Document Type


Date of Degree


Degree Name

PhD (Doctor of Philosophy)

Degree In

Speech and Hearing Science

First Advisor

Richard Hurtig

First Committee Member

Bruce Tomblin

Second Committee Member

Nancy Jackson

Third Committee Member

Gary Sasso

Fourth Committee Member

Sandie Bass-Ringdahl

Fifth Committee Member

Juan P. Hourcade


Early lap-reading experiences have been shown to benefit normally hearing children. Within this lap-reading context, children are exposed to more diverse vocabulary, complex syntactic structures, story grammar constructs, and higher level thinking skills such as inferencing, predicting, and evaluating. There is also evidence that children with hearing impairment benefit from lap-reading experiences, but with more modest effects. It has been hypothesized that greater effects have not been documented due to the fact that many hearing parents may be uncomfortable or may lack adequate skills to teach their deaf children literacy skills in sign and print as do deaf parents by reading and sharing stories from books with their deaf children (Marschark & Harris, 1996).

In addition, the reading skills of deaf children have historically been, and continue to be lower than those of normally hearing children. It is hypothesized by this researcher that a factor which contributes to the reading difficulties seen in the majority of deaf children is a lack of linguistic and literacy exposure and practice that comes from early lap-reading experiences with an adult, who is competent in the language of the child.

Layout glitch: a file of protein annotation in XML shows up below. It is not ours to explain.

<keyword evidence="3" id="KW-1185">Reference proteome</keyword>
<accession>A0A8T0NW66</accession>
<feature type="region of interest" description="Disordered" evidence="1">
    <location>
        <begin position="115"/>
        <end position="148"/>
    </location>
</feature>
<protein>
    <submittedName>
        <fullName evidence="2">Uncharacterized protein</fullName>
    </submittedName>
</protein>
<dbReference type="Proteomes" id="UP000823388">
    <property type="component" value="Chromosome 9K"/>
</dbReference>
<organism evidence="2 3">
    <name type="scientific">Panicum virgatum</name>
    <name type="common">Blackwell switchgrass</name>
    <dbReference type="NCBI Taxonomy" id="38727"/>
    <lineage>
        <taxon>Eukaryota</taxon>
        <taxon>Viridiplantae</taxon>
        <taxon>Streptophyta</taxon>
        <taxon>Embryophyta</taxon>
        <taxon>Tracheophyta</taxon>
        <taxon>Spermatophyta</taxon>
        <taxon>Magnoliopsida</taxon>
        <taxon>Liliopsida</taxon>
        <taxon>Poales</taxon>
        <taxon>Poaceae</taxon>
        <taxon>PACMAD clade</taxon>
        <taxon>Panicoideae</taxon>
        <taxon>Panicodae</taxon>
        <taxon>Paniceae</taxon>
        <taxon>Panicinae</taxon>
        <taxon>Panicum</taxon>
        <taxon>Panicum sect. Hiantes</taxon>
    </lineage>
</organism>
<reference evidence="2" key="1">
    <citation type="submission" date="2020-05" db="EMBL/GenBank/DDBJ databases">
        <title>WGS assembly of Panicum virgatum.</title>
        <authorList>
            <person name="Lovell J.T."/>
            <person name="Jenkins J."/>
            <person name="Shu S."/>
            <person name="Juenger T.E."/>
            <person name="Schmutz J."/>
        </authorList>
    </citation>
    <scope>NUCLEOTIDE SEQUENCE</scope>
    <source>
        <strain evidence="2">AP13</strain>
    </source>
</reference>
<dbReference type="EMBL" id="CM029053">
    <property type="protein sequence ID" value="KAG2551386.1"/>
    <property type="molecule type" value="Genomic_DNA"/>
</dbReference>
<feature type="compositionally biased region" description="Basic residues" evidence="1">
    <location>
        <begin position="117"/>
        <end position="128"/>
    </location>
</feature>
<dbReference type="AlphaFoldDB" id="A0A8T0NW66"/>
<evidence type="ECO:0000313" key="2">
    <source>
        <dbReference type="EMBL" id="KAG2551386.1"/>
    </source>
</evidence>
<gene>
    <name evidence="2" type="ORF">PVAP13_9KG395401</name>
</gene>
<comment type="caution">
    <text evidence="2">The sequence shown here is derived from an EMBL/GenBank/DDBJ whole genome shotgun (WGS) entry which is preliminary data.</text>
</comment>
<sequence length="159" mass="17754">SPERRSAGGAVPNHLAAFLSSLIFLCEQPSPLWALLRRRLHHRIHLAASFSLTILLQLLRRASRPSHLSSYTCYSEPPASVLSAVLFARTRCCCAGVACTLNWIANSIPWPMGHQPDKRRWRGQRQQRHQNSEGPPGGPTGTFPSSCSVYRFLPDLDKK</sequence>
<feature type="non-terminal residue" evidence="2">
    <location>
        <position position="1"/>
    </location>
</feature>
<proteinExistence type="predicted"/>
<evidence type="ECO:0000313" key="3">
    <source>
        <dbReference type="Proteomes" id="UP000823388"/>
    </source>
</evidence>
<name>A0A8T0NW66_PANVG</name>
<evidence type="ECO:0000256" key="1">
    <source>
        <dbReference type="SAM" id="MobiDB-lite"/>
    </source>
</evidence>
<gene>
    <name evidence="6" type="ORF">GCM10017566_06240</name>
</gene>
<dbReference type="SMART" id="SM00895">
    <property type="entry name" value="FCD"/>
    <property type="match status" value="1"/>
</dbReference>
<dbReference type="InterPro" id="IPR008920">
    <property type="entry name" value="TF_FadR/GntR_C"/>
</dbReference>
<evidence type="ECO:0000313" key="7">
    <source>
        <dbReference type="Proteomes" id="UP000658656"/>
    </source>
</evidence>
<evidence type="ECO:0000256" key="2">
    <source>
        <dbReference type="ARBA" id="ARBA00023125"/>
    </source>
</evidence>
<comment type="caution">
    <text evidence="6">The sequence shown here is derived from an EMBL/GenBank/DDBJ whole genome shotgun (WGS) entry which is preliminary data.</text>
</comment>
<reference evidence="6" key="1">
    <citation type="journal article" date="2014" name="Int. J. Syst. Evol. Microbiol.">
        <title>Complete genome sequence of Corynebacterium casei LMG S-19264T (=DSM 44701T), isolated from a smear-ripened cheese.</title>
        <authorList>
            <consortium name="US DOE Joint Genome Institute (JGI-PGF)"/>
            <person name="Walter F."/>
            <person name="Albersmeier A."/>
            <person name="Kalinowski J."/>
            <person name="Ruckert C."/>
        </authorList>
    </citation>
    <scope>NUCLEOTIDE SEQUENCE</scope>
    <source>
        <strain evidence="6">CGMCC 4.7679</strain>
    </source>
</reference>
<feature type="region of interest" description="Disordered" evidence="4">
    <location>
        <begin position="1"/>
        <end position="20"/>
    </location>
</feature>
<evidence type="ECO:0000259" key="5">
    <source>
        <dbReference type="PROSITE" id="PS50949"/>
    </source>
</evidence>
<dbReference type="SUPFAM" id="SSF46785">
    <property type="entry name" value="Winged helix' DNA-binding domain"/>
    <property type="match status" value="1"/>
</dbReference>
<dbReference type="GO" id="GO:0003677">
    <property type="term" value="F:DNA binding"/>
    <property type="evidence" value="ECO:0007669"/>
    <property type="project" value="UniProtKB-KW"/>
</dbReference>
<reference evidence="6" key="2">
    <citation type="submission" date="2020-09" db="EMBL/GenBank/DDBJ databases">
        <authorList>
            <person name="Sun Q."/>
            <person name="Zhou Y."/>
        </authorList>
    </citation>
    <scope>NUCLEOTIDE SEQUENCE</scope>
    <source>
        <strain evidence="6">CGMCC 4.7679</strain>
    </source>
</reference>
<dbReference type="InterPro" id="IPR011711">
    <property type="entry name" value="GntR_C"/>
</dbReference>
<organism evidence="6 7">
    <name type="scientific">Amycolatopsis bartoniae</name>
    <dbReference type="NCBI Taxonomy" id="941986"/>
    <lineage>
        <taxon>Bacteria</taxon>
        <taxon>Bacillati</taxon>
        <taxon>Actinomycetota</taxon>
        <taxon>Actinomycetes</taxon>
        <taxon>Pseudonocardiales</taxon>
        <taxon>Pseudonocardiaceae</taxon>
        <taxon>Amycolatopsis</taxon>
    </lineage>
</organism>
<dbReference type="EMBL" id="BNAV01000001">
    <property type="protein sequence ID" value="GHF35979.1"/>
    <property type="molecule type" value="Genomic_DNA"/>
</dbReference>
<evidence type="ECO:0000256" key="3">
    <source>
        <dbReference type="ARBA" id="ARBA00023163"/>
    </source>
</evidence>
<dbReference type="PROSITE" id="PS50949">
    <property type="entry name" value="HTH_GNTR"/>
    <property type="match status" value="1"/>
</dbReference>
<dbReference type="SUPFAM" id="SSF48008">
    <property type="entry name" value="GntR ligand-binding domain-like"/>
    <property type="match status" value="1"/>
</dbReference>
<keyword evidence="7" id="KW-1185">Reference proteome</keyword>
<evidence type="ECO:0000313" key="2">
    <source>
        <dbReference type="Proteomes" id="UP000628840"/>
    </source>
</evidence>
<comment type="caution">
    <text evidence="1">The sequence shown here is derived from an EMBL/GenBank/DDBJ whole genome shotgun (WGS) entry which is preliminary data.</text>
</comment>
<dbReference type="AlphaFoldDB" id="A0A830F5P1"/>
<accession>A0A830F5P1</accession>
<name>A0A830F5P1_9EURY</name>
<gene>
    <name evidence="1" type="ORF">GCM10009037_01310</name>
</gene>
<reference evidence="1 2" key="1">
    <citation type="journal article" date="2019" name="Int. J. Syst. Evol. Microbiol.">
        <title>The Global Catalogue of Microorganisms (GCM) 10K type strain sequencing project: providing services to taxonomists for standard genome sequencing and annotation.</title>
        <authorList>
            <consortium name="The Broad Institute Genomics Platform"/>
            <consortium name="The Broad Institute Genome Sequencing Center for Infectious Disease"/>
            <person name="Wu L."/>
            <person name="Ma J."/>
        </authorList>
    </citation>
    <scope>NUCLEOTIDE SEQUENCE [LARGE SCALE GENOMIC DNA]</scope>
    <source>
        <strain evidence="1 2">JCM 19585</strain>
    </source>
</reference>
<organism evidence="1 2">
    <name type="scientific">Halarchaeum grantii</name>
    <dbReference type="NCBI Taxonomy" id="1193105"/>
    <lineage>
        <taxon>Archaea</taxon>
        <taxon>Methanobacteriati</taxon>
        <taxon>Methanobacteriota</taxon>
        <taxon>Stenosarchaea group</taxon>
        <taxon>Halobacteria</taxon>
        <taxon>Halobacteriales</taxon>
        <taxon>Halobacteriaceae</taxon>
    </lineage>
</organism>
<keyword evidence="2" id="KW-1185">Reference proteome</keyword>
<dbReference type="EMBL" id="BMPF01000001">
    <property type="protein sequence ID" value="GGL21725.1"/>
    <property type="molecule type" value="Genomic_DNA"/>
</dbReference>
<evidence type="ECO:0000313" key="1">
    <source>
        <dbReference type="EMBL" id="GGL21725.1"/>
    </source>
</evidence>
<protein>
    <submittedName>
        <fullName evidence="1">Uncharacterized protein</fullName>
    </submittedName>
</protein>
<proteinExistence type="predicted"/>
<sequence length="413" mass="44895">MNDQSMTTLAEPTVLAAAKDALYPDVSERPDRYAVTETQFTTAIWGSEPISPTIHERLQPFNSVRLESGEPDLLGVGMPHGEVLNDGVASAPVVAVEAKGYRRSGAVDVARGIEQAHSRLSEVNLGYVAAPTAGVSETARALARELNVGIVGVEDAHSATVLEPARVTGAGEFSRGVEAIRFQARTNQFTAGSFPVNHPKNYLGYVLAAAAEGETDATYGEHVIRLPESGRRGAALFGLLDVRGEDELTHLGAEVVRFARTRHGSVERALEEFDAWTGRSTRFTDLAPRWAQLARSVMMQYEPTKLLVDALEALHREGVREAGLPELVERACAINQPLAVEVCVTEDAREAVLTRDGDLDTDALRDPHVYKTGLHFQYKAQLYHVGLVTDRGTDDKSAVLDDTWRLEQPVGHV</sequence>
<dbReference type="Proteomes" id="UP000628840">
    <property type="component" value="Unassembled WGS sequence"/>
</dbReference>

The Gallaudet Shared Reading Project represents an attempted intervention that has had some success; though there are inherent limitations to the program. An experimental approach that uses the Iowa E-Book seeks to make up for the limitations of the Shared Reading Project. This study involves the use of four mother-child dyads in a single subject design study that seeks to answer two research questions. The first involves testing the effects of including a signing narrator in the Iowa E-Book on the development of deaf children's knowledge of sign vocabulary and book related concepts. The second involves assessing changes in the parent-child interactions that occur while using the Iowa E-Book with and without sign support.


ix, 133 pages


Includes bibliographical references (pages 128-133).


Copyright 2008 Vannesa Theresa Mueller